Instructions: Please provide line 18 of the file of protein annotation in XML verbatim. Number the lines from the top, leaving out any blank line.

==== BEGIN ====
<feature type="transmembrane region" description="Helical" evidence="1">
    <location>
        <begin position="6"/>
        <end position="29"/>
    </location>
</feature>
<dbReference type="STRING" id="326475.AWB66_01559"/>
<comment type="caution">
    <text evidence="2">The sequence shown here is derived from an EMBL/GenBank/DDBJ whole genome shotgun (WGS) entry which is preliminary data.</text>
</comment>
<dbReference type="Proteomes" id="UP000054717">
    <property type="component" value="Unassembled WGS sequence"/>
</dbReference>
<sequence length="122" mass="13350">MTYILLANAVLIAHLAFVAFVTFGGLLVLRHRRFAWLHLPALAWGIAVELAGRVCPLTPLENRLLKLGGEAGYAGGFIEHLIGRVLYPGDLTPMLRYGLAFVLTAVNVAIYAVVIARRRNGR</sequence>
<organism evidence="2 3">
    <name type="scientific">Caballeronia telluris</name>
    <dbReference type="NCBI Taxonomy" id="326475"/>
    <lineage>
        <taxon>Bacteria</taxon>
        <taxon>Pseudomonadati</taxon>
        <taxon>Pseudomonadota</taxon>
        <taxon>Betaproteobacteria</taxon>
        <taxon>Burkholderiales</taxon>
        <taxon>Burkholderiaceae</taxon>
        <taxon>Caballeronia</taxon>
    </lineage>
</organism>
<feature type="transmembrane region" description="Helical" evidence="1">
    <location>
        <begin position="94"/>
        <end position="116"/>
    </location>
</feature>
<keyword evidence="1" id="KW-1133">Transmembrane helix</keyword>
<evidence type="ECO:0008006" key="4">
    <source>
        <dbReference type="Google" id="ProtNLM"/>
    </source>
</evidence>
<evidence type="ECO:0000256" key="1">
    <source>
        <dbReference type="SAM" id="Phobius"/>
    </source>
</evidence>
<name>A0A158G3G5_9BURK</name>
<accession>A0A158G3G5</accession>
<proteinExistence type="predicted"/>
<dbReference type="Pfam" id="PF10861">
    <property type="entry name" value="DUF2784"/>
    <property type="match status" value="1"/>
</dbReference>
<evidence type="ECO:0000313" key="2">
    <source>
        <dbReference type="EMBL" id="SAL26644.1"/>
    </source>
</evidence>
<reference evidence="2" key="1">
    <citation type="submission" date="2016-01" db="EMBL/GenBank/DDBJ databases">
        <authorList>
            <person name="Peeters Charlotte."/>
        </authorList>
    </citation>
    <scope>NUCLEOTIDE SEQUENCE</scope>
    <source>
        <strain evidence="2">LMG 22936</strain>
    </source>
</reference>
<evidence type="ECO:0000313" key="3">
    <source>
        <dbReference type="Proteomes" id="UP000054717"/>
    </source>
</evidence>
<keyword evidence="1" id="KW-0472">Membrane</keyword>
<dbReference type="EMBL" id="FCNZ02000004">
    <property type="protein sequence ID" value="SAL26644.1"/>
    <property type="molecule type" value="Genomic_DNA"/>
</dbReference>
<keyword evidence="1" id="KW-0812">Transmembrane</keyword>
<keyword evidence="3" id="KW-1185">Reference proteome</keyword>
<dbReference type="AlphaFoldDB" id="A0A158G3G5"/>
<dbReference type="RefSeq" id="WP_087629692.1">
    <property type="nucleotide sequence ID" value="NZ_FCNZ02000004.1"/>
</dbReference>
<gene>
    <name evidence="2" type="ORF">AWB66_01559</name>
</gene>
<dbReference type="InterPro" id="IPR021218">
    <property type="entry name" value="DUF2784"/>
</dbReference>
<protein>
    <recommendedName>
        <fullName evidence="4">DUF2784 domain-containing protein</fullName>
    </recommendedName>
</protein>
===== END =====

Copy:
    <lineage>